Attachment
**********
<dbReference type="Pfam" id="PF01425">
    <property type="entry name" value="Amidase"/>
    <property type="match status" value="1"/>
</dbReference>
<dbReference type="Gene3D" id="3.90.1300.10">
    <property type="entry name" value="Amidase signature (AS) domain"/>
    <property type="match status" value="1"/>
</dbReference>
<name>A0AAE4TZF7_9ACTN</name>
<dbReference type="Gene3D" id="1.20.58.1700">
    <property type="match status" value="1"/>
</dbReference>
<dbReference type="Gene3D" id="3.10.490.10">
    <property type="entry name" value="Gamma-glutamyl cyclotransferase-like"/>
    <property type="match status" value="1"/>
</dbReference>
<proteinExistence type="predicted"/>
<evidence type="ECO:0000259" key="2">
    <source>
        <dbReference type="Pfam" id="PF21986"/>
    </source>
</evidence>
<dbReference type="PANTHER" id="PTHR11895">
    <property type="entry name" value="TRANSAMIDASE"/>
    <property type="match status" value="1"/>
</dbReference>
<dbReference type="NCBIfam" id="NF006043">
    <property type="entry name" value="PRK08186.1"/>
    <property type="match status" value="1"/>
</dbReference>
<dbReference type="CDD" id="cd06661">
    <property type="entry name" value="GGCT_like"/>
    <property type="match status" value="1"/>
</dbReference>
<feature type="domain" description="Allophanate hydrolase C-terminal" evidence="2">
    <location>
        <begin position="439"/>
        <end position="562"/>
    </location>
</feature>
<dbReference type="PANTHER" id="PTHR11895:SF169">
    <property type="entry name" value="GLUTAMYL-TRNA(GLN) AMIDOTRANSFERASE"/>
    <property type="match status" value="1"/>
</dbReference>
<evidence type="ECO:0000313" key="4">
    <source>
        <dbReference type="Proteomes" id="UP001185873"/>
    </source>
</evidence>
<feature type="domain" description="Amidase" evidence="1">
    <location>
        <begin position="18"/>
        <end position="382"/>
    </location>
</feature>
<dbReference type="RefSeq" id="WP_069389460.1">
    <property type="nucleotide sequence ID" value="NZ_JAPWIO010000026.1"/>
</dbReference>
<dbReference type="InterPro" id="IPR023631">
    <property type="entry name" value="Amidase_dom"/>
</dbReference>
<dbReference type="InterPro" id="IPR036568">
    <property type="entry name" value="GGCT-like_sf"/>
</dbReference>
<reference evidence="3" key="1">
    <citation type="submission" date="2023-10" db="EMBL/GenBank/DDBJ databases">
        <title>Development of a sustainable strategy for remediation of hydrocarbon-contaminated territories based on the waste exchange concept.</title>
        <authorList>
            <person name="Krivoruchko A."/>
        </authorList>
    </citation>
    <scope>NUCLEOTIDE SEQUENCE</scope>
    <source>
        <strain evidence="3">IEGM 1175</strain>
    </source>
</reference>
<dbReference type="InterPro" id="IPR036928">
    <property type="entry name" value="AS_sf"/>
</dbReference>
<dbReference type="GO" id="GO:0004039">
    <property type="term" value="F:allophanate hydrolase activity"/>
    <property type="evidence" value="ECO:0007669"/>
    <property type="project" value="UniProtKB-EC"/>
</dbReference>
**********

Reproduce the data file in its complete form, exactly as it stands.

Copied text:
<dbReference type="Pfam" id="PF01425">
    <property type="entry name" value="Amidase"/>
    <property type="match status" value="1"/>
</dbReference>
<dbReference type="Gene3D" id="3.90.1300.10">
    <property type="entry name" value="Amidase signature (AS) domain"/>
    <property type="match status" value="1"/>
</dbReference>
<name>A0AAE4TZF7_9ACTN</name>
<dbReference type="Gene3D" id="1.20.58.1700">
    <property type="match status" value="1"/>
</dbReference>
<dbReference type="Gene3D" id="3.10.490.10">
    <property type="entry name" value="Gamma-glutamyl cyclotransferase-like"/>
    <property type="match status" value="1"/>
</dbReference>
<proteinExistence type="predicted"/>
<evidence type="ECO:0000259" key="2">
    <source>
        <dbReference type="Pfam" id="PF21986"/>
    </source>
</evidence>
<dbReference type="PANTHER" id="PTHR11895">
    <property type="entry name" value="TRANSAMIDASE"/>
    <property type="match status" value="1"/>
</dbReference>
<dbReference type="NCBIfam" id="NF006043">
    <property type="entry name" value="PRK08186.1"/>
    <property type="match status" value="1"/>
</dbReference>
<dbReference type="CDD" id="cd06661">
    <property type="entry name" value="GGCT_like"/>
    <property type="match status" value="1"/>
</dbReference>
<feature type="domain" description="Allophanate hydrolase C-terminal" evidence="2">
    <location>
        <begin position="439"/>
        <end position="562"/>
    </location>
</feature>
<dbReference type="PANTHER" id="PTHR11895:SF169">
    <property type="entry name" value="GLUTAMYL-TRNA(GLN) AMIDOTRANSFERASE"/>
    <property type="match status" value="1"/>
</dbReference>
<evidence type="ECO:0000313" key="4">
    <source>
        <dbReference type="Proteomes" id="UP001185873"/>
    </source>
</evidence>
<feature type="domain" description="Amidase" evidence="1">
    <location>
        <begin position="18"/>
        <end position="382"/>
    </location>
</feature>
<dbReference type="RefSeq" id="WP_069389460.1">
    <property type="nucleotide sequence ID" value="NZ_JAPWIO010000026.1"/>
</dbReference>
<dbReference type="InterPro" id="IPR023631">
    <property type="entry name" value="Amidase_dom"/>
</dbReference>
<dbReference type="InterPro" id="IPR036568">
    <property type="entry name" value="GGCT-like_sf"/>
</dbReference>
<reference evidence="3" key="1">
    <citation type="submission" date="2023-10" db="EMBL/GenBank/DDBJ databases">
        <title>Development of a sustainable strategy for remediation of hydrocarbon-contaminated territories based on the waste exchange concept.</title>
        <authorList>
            <person name="Krivoruchko A."/>
        </authorList>
    </citation>
    <scope>NUCLEOTIDE SEQUENCE</scope>
    <source>
        <strain evidence="3">IEGM 1175</strain>
    </source>
</reference>
<dbReference type="InterPro" id="IPR036928">
    <property type="entry name" value="AS_sf"/>
</dbReference>
<dbReference type="GO" id="GO:0004039">
    <property type="term" value="F:allophanate hydrolase activity"/>
    <property type="evidence" value="ECO:0007669"/>
    <property type="project" value="UniProtKB-EC"/>
</dbReference>